Branding, concept development, training materials and subscription based website design and development on WordPress.
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I was tasked with creating a logo for a jewellery and clothing brand that incorporated the letter A. The products are quite delicate and made with well-sourced and fine materials. Part of the product range includes kimono style clothing range and the jewellery features pearls with gold details. The patterns on the kimono are quite graphic and whimsical.
As part of the process, I created a series of possible designs, featuring the letter A, that delved into the products ethos and style imbued by the Alura brand. It was a requirement that the text logo incorporated a diamond symbol in between the letters.
Working from this brief, I created a series of logo designs, featuring the A and the triangular formats of the diamond as well as taking into consideration the serif font used in the text logo.
The final outcome is two A symbols reflecting each other and featuring the diamond triangle shapes, inside of a circle. The circle represents the jewellery part of the Alura brand, which includes freshwater pearls and the gold links used in the jewellery production. The geometric shape of the overall logo was also influenced by the kimono and how it wraps in triangular form around the body. Each piece of fabric is cut with the line of the body and how it is worn in mind.
As Alura is based in Copenhagen and part of the branding emphasizes that the company is based in Denmark, the word Copenhagen needed to be added to the packaging. I chose a sans-serif capitalised font so as to not take the eye away from the serif logo format, but add a softer tone to the word, whilst capitalising the c in Copenhagen emphasised it’s importance.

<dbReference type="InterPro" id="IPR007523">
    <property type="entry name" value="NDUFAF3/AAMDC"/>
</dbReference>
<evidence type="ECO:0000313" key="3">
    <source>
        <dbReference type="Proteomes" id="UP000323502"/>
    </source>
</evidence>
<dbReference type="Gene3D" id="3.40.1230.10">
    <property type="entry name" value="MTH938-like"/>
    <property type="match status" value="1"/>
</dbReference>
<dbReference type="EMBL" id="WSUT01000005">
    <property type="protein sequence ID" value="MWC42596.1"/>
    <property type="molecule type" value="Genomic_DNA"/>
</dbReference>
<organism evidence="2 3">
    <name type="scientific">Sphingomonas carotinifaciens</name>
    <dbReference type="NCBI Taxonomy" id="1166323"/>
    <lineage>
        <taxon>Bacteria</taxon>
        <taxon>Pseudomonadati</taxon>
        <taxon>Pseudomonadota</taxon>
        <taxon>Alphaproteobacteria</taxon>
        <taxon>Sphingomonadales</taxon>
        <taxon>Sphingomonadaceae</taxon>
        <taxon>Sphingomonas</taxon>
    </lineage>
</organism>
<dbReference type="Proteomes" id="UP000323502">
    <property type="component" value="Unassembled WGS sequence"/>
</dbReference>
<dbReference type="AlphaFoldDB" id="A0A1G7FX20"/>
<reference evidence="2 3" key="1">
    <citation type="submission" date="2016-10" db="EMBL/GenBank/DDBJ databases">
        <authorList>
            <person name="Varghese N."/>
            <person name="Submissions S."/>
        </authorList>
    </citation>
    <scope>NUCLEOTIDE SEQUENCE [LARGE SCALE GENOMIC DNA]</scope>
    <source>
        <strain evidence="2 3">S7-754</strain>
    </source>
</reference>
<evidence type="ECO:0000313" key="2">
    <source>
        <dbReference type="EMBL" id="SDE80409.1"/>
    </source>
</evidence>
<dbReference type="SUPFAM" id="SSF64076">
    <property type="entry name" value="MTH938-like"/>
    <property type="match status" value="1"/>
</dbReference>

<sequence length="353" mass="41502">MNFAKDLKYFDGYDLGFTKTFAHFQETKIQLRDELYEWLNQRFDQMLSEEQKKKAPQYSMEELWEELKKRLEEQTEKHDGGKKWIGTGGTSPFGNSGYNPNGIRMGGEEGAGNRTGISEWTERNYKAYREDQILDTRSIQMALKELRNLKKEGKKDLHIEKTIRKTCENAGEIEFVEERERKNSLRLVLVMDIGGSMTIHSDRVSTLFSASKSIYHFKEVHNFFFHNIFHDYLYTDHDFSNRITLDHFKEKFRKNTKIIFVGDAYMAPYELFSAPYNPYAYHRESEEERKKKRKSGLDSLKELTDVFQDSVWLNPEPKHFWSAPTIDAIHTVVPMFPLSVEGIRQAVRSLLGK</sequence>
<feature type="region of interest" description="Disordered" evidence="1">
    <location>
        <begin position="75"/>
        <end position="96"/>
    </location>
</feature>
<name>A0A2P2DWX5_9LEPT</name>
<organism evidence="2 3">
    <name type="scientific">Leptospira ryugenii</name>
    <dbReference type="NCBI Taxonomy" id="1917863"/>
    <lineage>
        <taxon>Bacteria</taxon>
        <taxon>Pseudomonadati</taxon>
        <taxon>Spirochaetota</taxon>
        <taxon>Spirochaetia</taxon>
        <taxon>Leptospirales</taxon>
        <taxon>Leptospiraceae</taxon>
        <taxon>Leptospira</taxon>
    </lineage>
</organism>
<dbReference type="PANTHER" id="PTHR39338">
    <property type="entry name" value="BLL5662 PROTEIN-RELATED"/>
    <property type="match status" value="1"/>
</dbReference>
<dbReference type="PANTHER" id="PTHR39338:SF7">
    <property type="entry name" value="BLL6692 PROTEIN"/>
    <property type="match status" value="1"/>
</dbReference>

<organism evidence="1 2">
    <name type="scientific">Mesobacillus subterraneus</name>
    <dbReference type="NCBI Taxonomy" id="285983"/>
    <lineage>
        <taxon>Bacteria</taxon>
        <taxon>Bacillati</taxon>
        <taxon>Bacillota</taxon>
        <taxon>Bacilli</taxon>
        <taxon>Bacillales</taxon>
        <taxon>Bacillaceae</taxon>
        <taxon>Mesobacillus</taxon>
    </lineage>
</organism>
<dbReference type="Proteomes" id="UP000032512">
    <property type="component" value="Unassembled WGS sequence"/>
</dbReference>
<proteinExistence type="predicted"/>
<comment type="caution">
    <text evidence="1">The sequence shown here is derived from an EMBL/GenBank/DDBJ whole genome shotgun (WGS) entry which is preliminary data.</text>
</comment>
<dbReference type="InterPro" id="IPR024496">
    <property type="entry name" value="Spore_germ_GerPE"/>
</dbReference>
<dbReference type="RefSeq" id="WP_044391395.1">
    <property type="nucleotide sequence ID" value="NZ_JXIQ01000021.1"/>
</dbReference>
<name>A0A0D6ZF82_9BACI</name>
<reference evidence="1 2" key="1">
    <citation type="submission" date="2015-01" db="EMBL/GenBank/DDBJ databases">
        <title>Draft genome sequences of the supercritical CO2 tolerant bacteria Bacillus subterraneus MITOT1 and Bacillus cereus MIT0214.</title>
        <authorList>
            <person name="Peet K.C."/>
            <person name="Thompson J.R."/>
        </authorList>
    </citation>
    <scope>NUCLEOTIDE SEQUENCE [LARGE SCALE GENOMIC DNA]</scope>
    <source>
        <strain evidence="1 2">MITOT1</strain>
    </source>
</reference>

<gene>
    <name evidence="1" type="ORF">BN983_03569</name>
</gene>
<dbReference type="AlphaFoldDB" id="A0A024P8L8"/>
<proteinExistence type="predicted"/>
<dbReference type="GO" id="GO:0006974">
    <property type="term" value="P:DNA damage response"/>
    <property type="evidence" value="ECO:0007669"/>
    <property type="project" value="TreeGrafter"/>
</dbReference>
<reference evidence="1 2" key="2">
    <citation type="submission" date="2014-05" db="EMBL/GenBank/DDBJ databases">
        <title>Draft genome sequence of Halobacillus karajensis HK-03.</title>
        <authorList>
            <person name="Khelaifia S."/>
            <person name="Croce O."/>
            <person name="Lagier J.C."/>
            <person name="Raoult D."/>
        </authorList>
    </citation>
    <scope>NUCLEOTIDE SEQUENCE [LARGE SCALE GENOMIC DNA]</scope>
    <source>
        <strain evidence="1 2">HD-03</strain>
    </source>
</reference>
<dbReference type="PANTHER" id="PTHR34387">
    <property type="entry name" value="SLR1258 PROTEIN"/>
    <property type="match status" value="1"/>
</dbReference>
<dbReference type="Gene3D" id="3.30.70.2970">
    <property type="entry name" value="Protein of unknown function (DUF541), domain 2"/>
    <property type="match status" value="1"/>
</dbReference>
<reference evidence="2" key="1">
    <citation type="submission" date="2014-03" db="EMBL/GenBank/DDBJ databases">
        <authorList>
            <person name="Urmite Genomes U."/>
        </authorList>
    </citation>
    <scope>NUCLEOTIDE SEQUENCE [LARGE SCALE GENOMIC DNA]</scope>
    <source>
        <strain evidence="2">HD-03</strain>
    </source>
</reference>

The colour palette was kept simple, with a soft black and off-white chosen for the packaging. This was done on request of the owners of Alura and represents the elegant products they create, whilst keeping with the Scandinavian, minimalist style. The off-white I chose is slightly warm in tone, to create a sense of delicate strength.
It was important when designing the logo and packaging that the final outcome could be resized from large to very small, due to the box sizes of the jewellery packaging, as well as the clothing labels that will be sewn inside the neck of the final pieces.
The website will be coming soon.
The snow fell, making it feel like Spring had not come, as it tumbled down into my face. I trudged along the sludgy roads to my job. The sun only creeping up to greet me briefly, before I entered the tunnels. Leading me deep underground. Cold air seemed to sneak in, uninvited up under my collar. Small melted snowflakes melted my hair to my face. A shiver caught through me. A momentary lapse in strength. Shaking it off, I thought to myself, I’ll warm up soon enough. When the hammer falls. The quiet echoed through the tunnels. The shift change silence, beckoning me forward.
Picking up a hammer, I nodded to the overseer who grunted in reply.
Snarling, he pointed towards the third tunnel and said, ‘forty-seven, twenty-two and three.’
Other workers started filing into their allocated tunnels. In the labyrinth of pillaged hard stone caves, all the precious stones and minerals were almost all gone. The past fifty years wreaking havoc with the non-renewable resources that were once plentiful. Unlike most mines, this one seemed to just keep going. Providing jobs and the precious minerals that fueled the economy and lined the pockets of the wealthy with gold.
One such mineral was Pryon. This was what I mined. I’d found a seam, deep in forty-seven, twenty-two and three, and had been mining it for the past year. It seemed I had a knack for finding it. Something in my blood, they’d said, when they found another seam. Pryon was worth more than the average mineral, although my wages never differed. They gave me special treatment and given water, because of my ability to find the sought after rock seams. A rare occurrence, deep underground.